What do you do when you’re bored?

I’ve been working in the U.S. for almost six months, and I tend to buy books when I get bored. I spend hours reading reviews and researching authors, then go to amazon.com and try to limit my purchases. Because I’m in the States, I’m buying from amazon.com instead of amazon.ca; books are cheaper down here. I bought these:

Cherry beer. No shit.

I bought Samuel Adams Cherry Wheat beer today, and it actually has a cherry flavor; it’s brewed with cherries. It’s good! It’s not sweet: slighty spicey with a little dry finish; you can feel your tongue drying out. I don’t think I’d drink it regularly, but it’s a nice change. It cost me $7.00 U.S. for six bottles at Kroger’s.

Beatles Song Analyses

This is a cool reference for Beatles’ fans:

In 1989 the American musicologist Alan W. Pollack started to analyze the songs of the Beatles. He published his first results on internet. In 1991 — after he had finished the work on 28 songs — he bravely decided to do the whole lot of them. About ten years later, in 2000 he completed the analysis of the official Beatles’ canon, consisting of 187 songs and 25 covers.

Here’s an example from Rocky Raccoon:

Compositionally, the song is a clever triumph of formal articulation over rote monothematicism by virtue of controlled, subtle variation in a number of departments. That’s an excessively highfalutin way of saying, gee, the whole three and a half minute track is played out over the same unvarying eight-bar chord progression, and yet, rather than sounding painfully monotonous, it creates the impression of a something developed with the full formal scale and variety you typically expect from a "song"!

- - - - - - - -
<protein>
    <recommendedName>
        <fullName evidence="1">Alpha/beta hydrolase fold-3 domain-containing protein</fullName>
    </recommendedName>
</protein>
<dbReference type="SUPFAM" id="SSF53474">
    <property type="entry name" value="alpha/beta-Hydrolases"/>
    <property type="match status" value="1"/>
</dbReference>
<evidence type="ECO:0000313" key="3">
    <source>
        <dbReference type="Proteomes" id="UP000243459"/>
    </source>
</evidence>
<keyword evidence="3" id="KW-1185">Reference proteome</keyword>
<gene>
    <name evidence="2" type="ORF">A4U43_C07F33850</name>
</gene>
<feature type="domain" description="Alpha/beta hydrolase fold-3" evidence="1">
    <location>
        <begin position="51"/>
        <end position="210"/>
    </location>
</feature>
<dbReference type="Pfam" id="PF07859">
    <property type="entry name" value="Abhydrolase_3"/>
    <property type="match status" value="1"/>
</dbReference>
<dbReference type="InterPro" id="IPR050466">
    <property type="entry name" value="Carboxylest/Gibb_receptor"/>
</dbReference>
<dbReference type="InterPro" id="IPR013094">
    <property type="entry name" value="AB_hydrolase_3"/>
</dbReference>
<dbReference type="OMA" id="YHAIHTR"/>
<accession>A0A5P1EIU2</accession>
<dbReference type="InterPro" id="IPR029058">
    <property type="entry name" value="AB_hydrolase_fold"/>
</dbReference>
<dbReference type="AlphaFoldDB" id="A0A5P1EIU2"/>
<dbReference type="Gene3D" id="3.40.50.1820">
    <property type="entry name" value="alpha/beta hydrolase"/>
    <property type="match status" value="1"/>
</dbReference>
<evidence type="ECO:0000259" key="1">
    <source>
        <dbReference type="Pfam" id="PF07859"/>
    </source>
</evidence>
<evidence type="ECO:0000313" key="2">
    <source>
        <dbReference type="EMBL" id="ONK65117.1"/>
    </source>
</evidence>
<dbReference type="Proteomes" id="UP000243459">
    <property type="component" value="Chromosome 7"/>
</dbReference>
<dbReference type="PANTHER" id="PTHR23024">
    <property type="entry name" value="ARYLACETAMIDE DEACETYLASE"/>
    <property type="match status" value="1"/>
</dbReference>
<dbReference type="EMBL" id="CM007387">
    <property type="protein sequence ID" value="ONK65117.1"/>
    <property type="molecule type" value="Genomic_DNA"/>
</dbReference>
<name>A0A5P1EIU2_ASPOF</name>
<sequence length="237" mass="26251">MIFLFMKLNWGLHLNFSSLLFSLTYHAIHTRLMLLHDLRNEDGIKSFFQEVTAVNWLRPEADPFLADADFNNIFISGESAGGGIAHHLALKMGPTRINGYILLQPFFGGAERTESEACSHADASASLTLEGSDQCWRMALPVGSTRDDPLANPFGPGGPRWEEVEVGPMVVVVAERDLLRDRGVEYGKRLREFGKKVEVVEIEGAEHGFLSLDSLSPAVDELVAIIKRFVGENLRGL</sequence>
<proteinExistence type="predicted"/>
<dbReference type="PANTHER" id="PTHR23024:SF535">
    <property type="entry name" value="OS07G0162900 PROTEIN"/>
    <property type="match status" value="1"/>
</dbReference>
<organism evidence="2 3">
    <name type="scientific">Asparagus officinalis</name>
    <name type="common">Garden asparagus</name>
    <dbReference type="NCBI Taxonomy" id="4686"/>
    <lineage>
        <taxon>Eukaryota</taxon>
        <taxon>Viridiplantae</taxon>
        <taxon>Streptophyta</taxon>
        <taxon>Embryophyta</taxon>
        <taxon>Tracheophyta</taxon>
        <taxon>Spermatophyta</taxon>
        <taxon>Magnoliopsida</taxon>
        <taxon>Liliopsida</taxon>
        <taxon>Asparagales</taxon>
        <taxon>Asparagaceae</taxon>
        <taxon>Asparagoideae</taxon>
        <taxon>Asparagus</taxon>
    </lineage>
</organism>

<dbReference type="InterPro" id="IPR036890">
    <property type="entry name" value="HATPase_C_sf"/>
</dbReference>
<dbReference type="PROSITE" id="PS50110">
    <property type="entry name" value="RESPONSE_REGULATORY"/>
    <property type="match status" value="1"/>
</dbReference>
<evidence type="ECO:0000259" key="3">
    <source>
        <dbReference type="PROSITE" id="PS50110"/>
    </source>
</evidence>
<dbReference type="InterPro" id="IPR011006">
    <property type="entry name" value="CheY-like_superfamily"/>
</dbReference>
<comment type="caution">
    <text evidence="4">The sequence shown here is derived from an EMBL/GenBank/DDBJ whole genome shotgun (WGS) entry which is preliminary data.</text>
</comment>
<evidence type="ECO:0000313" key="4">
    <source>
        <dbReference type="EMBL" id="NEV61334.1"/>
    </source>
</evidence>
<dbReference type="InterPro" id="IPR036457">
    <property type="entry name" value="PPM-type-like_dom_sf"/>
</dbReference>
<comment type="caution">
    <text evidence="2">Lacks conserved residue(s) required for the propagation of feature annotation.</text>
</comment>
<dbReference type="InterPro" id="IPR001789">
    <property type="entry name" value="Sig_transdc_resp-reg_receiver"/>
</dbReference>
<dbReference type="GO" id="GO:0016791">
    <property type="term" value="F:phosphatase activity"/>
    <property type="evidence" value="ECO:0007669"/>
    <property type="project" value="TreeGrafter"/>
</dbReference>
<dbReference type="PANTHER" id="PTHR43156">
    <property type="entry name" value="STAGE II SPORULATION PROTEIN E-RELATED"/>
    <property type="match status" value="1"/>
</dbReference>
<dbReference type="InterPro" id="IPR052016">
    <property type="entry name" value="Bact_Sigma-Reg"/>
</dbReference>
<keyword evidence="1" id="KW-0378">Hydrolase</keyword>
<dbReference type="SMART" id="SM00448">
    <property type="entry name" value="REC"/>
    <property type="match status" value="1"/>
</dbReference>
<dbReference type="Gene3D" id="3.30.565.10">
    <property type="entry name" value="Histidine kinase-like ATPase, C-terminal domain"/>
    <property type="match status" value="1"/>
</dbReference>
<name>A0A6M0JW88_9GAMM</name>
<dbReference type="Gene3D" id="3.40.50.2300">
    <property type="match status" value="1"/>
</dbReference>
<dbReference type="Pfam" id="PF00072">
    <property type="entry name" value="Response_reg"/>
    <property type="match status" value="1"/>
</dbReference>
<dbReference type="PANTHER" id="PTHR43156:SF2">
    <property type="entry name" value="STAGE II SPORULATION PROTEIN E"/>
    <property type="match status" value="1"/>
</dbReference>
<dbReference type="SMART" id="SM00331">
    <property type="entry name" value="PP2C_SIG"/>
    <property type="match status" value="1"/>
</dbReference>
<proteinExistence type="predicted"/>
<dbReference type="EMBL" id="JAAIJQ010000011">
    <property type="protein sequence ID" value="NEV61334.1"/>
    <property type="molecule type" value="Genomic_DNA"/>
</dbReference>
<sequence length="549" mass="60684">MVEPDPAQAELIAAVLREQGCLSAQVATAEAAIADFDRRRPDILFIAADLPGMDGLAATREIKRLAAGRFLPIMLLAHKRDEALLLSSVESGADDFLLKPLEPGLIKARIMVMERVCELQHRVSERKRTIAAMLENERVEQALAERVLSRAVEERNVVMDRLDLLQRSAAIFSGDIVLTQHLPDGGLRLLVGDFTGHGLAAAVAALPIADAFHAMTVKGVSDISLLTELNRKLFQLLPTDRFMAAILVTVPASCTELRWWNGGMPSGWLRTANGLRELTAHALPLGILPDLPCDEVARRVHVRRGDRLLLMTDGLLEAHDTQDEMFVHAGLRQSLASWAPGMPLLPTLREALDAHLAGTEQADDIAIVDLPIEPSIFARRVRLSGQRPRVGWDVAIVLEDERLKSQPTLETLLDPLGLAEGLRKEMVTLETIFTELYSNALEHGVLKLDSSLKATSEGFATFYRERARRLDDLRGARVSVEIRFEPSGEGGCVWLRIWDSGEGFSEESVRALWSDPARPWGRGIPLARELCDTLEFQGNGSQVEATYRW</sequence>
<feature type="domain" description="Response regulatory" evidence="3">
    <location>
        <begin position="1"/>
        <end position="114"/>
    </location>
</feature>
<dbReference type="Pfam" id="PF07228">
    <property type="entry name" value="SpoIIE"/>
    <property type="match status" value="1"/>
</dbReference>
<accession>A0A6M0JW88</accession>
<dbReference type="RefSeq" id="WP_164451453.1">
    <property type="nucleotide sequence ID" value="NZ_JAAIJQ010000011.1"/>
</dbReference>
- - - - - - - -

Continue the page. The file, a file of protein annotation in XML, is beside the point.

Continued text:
(via J-Walk Blog)

Tim Hortons’ reply, Part 3

It took them two days to reply, which I’m pleasantly surprised about:

Dear Ms. Cairns:
I would like to thank you for taking the time to contact us via e-mail regarding the quality of coffee you received at our location in Warren, Michigan.
The product you received in no way reflects the high quality standards that we set for our stores. In certain areas of the USA, cup sizes do differ from those in Canada. In regards to your cream and sugar portioning issues, we have instructed the District Manager to follow-up with the Van Dyke Store to re-calibrate their cream and sugar machines.
At Tim Hortons we strive to achieve customer satisfaction through friendly and efficient customer service, a high level of product quality and cleanliness in our stores. For this reason, we appreciate the time you have taken to let us know of your experience.
We look forward to serving you better in the near future! The Tim Hortons internet site at www.timhortons.com may also be of interest to you.
Yours Truly,
The TDL Group Corp.

I get that "Ms." all the time. It used to be worse when I had long hair.

Why scotch isn’t beer

I was recently asked:

A few nights ago a friend and I dropped by a pub for a pint. While I was ordering my beer, I heard a guy talking about how scotch and beer have the same ingredients, that they’re only brewed differently, and that if you let beer age for 15 years you’d end up with scotch.
Is this true? How can scotch and beer be the same thing? I have my doubts.

Short answer: scotch is distilled, beer is not.

Scotch and beer have the same ingredients (except beer often uses hops) and processes up to a point. Both start with barley and sometimes other grains, which is turned into a malt by soaking it in water until it sprouts. It’s then dried to stop the sprouting. Most scotch distilleries use peat to dry their malt, giving it a smokey flavor. Beer breweries often just use a hot oven. Once groundup, it’s then soaked with water and yeast to produce a wort. From there, the processes change for scotch and beer: scotch is distilled, beer isn’t.

I wouldn’t want to drink beer that’s been aged for 15 years; I doubt it’d be drinkable.

I think I may create a scotch site to add to the other 1,810,000 out there.